Improving Economic Opportunity

As Keene explained, the revitalization of Oliver went beyond brick-and-mortar work — it also included efforts to empower its residents, many of whom had criminal records or were either unemployable or unemployed. These efforts centered on creating jobs, developing residents’ life skills, and fostering civic engagement. In addition to the generous support of civic organizations and neighborhood churches, HUD provided necessary funding to TRF Development Partners to finance an onsite, neighborhood business, Coffeehouse and Café CUPs (Creating Unlimited Possibilities) — a social enterprise that places workforce development at the core of its mission while serving breakfast and lunch six days a week. Holly Shook-Gray, chief executive officer at CUPs, said that all sales go toward “Project I Can,” a workforce development program in which Baltimore youth aged of 16 to 24 learn hands-on job and life skills by working at CUPs over the course of a year. CUPs helps those facing barriers due to education, background, or criminal record to take the first step toward financial stability.

Turn Around Tuesdays,” sponsored by BUILD, is another initiative that prepares residents to reenter the workforce through training in computer literacy, résumé writing, and interview skills as well as through adult education workshops. Thanks to partnerships with area employers such as Johns Hopkins University and Hospital, the University of Maryland, TRF Development Partners, churches, and local companies, trainees completing the eight-week program have access to numerous employment opportunities. Since 2015, more than 315 people once classified as unemployable are now employed, Keene said.

Positive Outcomes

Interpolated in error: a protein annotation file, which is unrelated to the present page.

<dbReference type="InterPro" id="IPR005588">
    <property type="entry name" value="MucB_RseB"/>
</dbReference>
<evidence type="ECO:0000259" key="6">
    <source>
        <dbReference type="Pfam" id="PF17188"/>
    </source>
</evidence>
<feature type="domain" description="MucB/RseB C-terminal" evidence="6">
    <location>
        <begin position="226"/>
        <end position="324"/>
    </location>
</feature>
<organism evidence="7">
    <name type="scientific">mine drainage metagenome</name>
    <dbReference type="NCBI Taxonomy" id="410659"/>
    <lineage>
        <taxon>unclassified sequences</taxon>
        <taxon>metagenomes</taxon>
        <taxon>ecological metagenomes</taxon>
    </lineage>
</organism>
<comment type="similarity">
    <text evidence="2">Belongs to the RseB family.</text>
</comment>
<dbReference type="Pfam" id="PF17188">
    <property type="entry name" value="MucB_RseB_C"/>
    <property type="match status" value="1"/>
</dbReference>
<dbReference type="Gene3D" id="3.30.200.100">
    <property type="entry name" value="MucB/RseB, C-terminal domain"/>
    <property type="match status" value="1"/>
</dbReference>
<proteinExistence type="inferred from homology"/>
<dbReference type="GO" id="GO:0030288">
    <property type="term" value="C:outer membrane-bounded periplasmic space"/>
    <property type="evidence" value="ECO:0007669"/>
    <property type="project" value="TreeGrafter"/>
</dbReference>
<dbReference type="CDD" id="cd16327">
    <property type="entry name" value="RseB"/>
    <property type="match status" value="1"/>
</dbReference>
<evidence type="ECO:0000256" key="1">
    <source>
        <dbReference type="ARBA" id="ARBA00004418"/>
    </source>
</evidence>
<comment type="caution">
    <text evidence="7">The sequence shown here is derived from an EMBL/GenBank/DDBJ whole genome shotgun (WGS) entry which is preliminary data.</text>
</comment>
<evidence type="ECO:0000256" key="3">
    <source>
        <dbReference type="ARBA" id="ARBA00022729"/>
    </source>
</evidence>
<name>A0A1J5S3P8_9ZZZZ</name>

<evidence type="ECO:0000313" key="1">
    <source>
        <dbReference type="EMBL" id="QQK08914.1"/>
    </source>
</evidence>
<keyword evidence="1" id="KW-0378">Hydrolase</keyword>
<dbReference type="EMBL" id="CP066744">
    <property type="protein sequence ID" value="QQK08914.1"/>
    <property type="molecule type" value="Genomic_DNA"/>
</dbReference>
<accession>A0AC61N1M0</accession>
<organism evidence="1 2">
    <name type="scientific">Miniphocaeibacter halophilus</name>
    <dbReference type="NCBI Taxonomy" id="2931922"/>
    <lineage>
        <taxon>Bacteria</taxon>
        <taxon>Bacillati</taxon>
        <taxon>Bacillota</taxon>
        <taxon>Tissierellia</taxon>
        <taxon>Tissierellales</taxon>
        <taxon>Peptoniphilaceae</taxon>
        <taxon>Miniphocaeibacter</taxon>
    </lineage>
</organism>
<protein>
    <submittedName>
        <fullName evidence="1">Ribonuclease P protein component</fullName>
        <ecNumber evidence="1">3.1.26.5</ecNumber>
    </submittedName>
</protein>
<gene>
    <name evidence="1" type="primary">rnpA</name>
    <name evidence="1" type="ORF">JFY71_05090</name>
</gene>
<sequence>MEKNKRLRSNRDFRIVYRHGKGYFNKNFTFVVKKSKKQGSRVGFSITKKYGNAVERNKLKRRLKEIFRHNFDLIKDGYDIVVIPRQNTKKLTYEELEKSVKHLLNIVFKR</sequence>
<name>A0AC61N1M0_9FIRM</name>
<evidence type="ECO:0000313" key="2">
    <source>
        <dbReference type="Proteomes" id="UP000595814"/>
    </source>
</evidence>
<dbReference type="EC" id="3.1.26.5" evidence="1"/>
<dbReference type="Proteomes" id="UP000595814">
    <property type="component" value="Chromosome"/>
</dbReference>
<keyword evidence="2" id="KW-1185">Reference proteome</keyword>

Jordan Tannenbaum, the ACHP general public member who presented the award, said that the efforts in Oliver prove that “we don’t have to bulldoze” and can instead balance preservation with community revitalization. Oliver has many strengths that made this effort a success, such as its residents, who were united toward a common goal; its location; and its connections to major institutions such as Johns Hopkins University. Secretary Carson stated that the work of community partners in East Baltimore is “a great example of the power that comes from a public-private collaboration, not just to rehab a few homes, but an entire neighborhood. This project serves as a model of how to rebuild our aging infrastructure.… It’s not only honoring the historic character of Charm City, but also offering new economic opportunities to families.” Not only has the East Baltimore Historic II project reduced the number of vacant properties in the neighborhood (from 481 in 2009 to 30 in 2016), but it has also uplifted an entire community and placed residents on the path to homeownership and economic stability. The Office of Policy Development and Research will further explore the East Baltimore Historic II project on its case studies page.

Published Date: 25 September 2017

The contents of this article are the views of the author(s) and do not necessarily reflect the views or policies of the U.S. Department of Housing and Urban Development or the U.S. Government.